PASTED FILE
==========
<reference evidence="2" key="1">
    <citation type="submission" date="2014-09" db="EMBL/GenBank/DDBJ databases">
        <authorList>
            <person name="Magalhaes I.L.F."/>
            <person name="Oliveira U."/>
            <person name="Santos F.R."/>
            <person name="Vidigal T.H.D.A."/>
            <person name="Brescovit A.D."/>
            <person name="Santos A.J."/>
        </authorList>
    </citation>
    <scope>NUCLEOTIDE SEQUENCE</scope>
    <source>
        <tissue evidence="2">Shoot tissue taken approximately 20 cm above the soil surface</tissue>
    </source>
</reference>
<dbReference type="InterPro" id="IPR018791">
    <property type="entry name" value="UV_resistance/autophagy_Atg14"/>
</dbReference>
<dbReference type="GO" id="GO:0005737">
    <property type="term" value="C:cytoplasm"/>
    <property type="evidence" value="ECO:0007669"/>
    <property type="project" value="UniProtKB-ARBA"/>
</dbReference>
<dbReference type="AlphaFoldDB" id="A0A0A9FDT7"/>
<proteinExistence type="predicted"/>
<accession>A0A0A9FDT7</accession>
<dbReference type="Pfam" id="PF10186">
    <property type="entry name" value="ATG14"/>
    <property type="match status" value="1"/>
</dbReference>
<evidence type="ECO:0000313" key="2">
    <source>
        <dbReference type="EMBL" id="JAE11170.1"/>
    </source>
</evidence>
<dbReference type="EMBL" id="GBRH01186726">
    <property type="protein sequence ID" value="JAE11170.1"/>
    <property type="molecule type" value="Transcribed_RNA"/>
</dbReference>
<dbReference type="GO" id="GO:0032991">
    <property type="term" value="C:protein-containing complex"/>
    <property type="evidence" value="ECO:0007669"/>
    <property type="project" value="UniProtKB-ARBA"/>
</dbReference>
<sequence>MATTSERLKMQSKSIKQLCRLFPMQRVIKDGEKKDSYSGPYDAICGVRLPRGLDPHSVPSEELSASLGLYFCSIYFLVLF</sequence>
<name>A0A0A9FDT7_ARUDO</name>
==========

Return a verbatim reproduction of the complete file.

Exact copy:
<reference evidence="2" key="1">
    <citation type="submission" date="2014-09" db="EMBL/GenBank/DDBJ databases">
        <authorList>
            <person name="Magalhaes I.L.F."/>
            <person name="Oliveira U."/>
            <person name="Santos F.R."/>
            <person name="Vidigal T.H.D.A."/>
            <person name="Brescovit A.D."/>
            <person name="Santos A.J."/>
        </authorList>
    </citation>
    <scope>NUCLEOTIDE SEQUENCE</scope>
    <source>
        <tissue evidence="2">Shoot tissue taken approximately 20 cm above the soil surface</tissue>
    </source>
</reference>
<dbReference type="InterPro" id="IPR018791">
    <property type="entry name" value="UV_resistance/autophagy_Atg14"/>
</dbReference>
<dbReference type="GO" id="GO:0005737">
    <property type="term" value="C:cytoplasm"/>
    <property type="evidence" value="ECO:0007669"/>
    <property type="project" value="UniProtKB-ARBA"/>
</dbReference>
<dbReference type="AlphaFoldDB" id="A0A0A9FDT7"/>
<proteinExistence type="predicted"/>
<accession>A0A0A9FDT7</accession>
<dbReference type="Pfam" id="PF10186">
    <property type="entry name" value="ATG14"/>
    <property type="match status" value="1"/>
</dbReference>
<evidence type="ECO:0000313" key="2">
    <source>
        <dbReference type="EMBL" id="JAE11170.1"/>
    </source>
</evidence>
<dbReference type="EMBL" id="GBRH01186726">
    <property type="protein sequence ID" value="JAE11170.1"/>
    <property type="molecule type" value="Transcribed_RNA"/>
</dbReference>
<dbReference type="GO" id="GO:0032991">
    <property type="term" value="C:protein-containing complex"/>
    <property type="evidence" value="ECO:0007669"/>
    <property type="project" value="UniProtKB-ARBA"/>
</dbReference>
<sequence>MATTSERLKMQSKSIKQLCRLFPMQRVIKDGEKKDSYSGPYDAICGVRLPRGLDPHSVPSEELSASLGLYFCSIYFLVLF</sequence>
<name>A0A0A9FDT7_ARUDO</name>